How to Optimize your Article Title for Search Engines:
Optimizing your article for search engines will greatly increase its chance of being viewed and/or cited in another work. Citation indexes already figure in many disciplines as a measure of an article’s value; there is evidence that article views/downloads are also beginning to count in the same way. The crucial area for optimization is your article’s abstract and title, which are freely available to all online. These guidelines will help you to maximize the web-friendliness of the most public part of your article.
Step 1: Construct a clear, descriptive title. In search engine terms, the title of your article is the most interesting element. The search engine assumes that the title contains all of the important words that define the topic of the piece and thus weights words appearing there most heavily. This is why it is crucial for you to choose a clear, accurate title. Think about the search terms that readers are likely to use when looking for articles on the same topic as yours, and help them by constructing your title to include those terms. In the days of print-only journals, it mattered far less if, for example, an author published an article on body dysmorphic disorder called, The Broken Mirror in a psychology journal because the context was clear. On the web, people search on “mirror” when they want an item for their house.
Help readers find your research. The ability of other researchers to locate your article is related to the title and subtitle you select. This is because search engines such as Google are very literal. If you want your article to appear in relevant search results, use the words in your title and subtitle that are likely to correspond to the terms researchers are likely to use.
- Clear descriptive subtitles are very important.
- Reiterate key phrases from your title or subtitle in your abstract and keywords.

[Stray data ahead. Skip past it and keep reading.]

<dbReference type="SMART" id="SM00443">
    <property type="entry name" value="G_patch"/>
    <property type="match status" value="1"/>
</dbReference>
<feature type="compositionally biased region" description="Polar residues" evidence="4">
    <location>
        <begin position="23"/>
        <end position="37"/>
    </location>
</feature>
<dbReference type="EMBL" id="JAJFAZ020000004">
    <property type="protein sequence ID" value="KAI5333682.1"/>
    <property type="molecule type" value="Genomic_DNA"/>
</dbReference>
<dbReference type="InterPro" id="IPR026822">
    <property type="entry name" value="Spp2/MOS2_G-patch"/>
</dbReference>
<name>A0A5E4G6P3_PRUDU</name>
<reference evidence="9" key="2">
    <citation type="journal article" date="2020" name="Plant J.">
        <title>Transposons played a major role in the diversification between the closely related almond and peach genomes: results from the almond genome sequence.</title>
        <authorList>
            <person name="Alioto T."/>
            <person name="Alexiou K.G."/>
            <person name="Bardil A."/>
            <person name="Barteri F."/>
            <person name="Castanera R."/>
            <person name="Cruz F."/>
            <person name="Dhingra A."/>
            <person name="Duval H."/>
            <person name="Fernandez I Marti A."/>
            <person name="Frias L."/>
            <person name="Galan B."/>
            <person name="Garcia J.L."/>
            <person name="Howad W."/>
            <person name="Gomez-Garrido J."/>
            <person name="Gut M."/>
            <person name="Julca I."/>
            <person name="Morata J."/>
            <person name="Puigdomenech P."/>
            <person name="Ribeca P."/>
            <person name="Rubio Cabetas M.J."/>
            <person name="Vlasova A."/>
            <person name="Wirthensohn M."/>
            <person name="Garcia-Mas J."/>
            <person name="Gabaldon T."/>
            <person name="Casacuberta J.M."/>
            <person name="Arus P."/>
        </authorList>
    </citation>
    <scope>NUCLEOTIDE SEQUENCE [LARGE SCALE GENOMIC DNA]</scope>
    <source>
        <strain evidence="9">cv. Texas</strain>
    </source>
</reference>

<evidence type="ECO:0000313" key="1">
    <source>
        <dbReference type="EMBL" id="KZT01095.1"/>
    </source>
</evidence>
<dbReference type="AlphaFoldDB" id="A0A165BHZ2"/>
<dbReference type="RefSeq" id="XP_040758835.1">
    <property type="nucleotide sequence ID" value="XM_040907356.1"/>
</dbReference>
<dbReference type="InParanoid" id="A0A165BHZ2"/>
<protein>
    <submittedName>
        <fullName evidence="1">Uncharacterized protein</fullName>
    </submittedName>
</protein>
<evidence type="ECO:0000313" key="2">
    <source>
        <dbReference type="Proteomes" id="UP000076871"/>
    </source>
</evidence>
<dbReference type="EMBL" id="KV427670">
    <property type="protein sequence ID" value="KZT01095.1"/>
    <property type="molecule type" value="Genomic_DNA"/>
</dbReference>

- Think about the words that a wide range of researchers, not just anthropological readers, might use. In the example below the lingual group is Ewe but area studies experts, historians and sociologists might be more likely to use “Ghana” and “Africa” in searching for the literature.
- Focus on three or four key concepts or key phrases and use these multiple times.
Example of an article that appears on first page of Google results for Ewe+Ghana+identity
Title: On Embodied Consciousness in Anlo-Ewe Worlds
Subtitle: A Cultural Phenomenology of the Fetal Position
Keywords: Africa Ghana Anlo-Ewe cultural identity cultural memory embodiment phenomenology
First Paragraph: Anlo-Ewe generally refers to a dialect of the Ewe language spoken in southeastern Ghana, with Anlo designating an ethnolinguistic group whose homeland is on a littoral between the Keta Lagoon and the sea. Etymologically, however, Anlo derives from the Ewe term ‘nlo’ which means rolling up or folding into oneself. This article describes moments
Example of an article that is hard for online researchers to find
Title: The Signifying Crab
First Paragraph: Domestic slavery in West Africa was practiced differently by different peoples in different historical periods, but it is well-known that many domestic slaves married into their “master’s” families and inherited property. It was extremely impolite (and illegal in some places) to even say a person was a slave or had been born of slave parents. Through time, some slaves became relatively wealthy, and for all practical purposes their offspring were no different than those of nonslave parents. Today numerous Ewe, who inhabit portions of southwestern Ghana, southern Togo, and southwestern Benin, say one or more of their great-grandparents was a “bought person.”